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The ubiquitin-proteasome system regulates focal adhesions at the leading edge of migrating cells

  1. Anjali Teckchandani
  2. Jonathan A Cooper  Is a corresponding author
  1. Fred Hutchinson Cancer Research Center, United States
Research Article
Cite this article as: eLife 2016;5:e17440 doi: 10.7554/eLife.17440
7 figures, 2 videos and 2 tables

Figures

Figure 1 with 2 supplements
Cul5 stabilizes focal adhesions at the front of migrating cells.

Focal adhesion dynamics of control and Cul5-deficient MCF10A cells, migrating into a scratch wound in EGF-deficient medium, monitored using EYFP-vinculin. (a) FAs visualized using TIRF microscopy of control and Cul5-deficient cells expressing EYFP-vinculin. (b) Histogram of FA sizes at the front of control (gray) and Cul5-deficient (blue) cells. All structures greater than 0.05 μm2 (two pixels) were quantified. The inset shows structures greater than 5 μm2 on an expanded scale. (c) Rainbow color representation of FA appearance and disappearance. FAs are colored according their presence during the time course, from blue to red. Only the front region of the cell is shown. (d) Individual frames from regions boxed in c. Arrowheads and arrows indicate stable and dynamic FAs, respectively. (e) Automated curve fitting to intensity/time plots for representative FAs from the front of control and Cul5-deficient cells. R2: Pearson’s correlation coefficient squared. (f) FA assembly and disassembly rate constants from the front (circles) and back (squares) of control (gray) and Cul5-deficient (blue) cells. Mean and standard error of median rates from each of 4–6 time-lapse movies are indicated. *p<0.05; ***p<0.001. Student’s t-test, two tailed, unequal variance. (f) Histogram of disassembly rate constants at the front and back of control (gray) and Cul5-deficient (blue) cells. Mean and standard error of biological replicates.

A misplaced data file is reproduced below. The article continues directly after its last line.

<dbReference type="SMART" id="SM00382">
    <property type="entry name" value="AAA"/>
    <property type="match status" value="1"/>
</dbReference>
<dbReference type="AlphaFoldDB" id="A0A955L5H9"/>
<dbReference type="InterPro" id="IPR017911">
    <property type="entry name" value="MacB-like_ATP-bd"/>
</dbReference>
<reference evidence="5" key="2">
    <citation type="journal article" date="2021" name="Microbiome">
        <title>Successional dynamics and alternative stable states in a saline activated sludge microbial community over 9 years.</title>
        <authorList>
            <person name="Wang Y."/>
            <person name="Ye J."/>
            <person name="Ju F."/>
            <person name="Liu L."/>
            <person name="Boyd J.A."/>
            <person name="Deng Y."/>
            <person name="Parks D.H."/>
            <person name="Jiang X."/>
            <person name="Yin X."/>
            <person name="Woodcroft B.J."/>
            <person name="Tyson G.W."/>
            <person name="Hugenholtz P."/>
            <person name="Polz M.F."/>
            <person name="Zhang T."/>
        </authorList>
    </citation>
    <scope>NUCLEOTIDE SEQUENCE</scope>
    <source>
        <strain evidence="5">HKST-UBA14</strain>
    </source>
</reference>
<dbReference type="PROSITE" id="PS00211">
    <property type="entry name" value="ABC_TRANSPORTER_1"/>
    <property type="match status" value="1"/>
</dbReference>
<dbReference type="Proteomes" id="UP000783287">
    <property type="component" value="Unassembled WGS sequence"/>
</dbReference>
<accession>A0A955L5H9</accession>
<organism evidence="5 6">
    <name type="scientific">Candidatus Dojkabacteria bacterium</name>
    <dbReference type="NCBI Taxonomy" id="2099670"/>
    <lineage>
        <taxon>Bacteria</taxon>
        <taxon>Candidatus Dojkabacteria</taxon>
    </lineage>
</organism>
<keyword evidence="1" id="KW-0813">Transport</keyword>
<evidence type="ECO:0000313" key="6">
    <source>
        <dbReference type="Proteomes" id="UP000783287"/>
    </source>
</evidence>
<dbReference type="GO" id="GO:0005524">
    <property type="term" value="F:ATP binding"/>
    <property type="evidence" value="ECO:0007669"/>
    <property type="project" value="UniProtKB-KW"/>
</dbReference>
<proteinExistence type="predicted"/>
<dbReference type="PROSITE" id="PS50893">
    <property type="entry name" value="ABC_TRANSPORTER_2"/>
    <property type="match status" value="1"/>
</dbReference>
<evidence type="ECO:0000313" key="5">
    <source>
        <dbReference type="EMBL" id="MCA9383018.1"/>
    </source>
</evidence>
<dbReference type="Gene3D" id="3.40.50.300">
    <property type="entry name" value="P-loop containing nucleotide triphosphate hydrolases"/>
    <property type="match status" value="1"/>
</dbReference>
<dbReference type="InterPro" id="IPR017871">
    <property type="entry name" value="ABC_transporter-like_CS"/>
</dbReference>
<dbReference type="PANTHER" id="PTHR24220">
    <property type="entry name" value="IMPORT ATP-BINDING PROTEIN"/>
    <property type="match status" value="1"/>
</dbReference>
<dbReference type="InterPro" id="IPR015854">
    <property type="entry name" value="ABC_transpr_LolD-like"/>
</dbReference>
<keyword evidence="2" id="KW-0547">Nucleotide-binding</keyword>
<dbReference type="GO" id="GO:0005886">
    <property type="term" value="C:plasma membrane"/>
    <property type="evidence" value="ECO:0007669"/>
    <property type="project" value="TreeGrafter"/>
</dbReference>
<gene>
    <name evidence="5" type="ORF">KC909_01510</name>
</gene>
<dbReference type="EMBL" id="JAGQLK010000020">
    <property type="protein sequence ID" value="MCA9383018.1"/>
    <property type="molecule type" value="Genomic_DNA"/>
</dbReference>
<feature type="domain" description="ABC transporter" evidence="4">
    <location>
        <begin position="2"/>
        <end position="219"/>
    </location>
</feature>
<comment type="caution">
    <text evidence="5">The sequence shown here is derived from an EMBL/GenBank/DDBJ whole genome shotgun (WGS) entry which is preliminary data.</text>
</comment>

https://doi.org/10.7554/eLife.17440.003
Figure 1—figure supplement 1
Quantification of FA dynamics.

(a) Characterization of cells. Western blot and RT-PCR data showing expression of EYFP-vinculin, Cas and Cul5 in MCF10A cells. (b) Definition of cell front and back. Red line indicates the position of the mask, ~6 µm from the cell front at zero time that was used to define the cell front and back. Note that the area included in the cell front increases over time as the leading edge advances. (c) Automated segmentation of EYFP-vinculin fluorescence into individual FAs. Different colors outline each FA. (d) Time series for a specific FA. Images recorded at 2 min intervals. (e) Plot of FA mean intensity against time, with automated curve fitting to estimate first-order rate constants for assembly and disassembly.

https://doi.org/10.7554/eLife.17440.004
Figure 1—figure supplement 2
FA size is independent of FA assembly and disassembly rate constants.

Plots of assembly and disassembly rate constants against mean area (pixels) for FAs at the front and back of control (gray) and Cul5-deficient (blue) cells. There is a slight but insignificant correlation between FA size and disassembly rates for Cul5-deficient cells but complete independence for control cells. Only structures >2 pixels (0.05 um2) were included in the analysis. Note that small FAs in control cells assemble and disassemble much slower than similarly sized FAs in Cul5-deficient cells. R: Pearson’s correlation coefficient.

https://doi.org/10.7554/eLife.17440.005
Figure 2 with 2 supplements
Cul5 regulates microtubule-dependent FA disassembly.

Control and Cul5-deficient HeLa cells were plated on collagen IV-coated coverslips, serum-starved overnight, and incubated with nocodazole for 3 hr to induce microtubule disassembly and stabilize FAs. Cells were fixed at various times after nocodazole removal and stained for F-actin and paxillin. (b) Cells lacking large FAs and prominent stress fibers were scored as percent of total cells. Mean and standard deviation of three biologically independent experiments. ***p<0.001.

https://doi.org/10.7554/eLife.17440.009
Figure 2—figure supplement 1
Cul5 does not regulate microtubule growth.

(a) HeLa cells were fixed at 0 or 15 min after reversal of nocodazole block and stained for tyrosinated tubulin. Deconvolution microscopy, ventral section. Cul5 did not affect the complete regrowth of microtubules. (b) HeLa cells expressing EYFP-EB1, a microtubule + end tracking protein, and mChSOCS6, a marker for FAs (see below, Figure 4) were incubated in nocodazole and imaged live by TIRF microscopy. EB1 was diffusely localized when nocodazole was present, but was detected in puncta that approached or co-localized with FAs two minutes after nocodazole washout, suggesting that microtubules regrow within 2 min of nocodazole reversal in cells that contain Cul5.

https://doi.org/10.7554/eLife.17440.010
Figure 2—figure supplement 2
Adhesion turnover in Cul5-deficient cells is not regulated by clathrin-mediated endocytosis.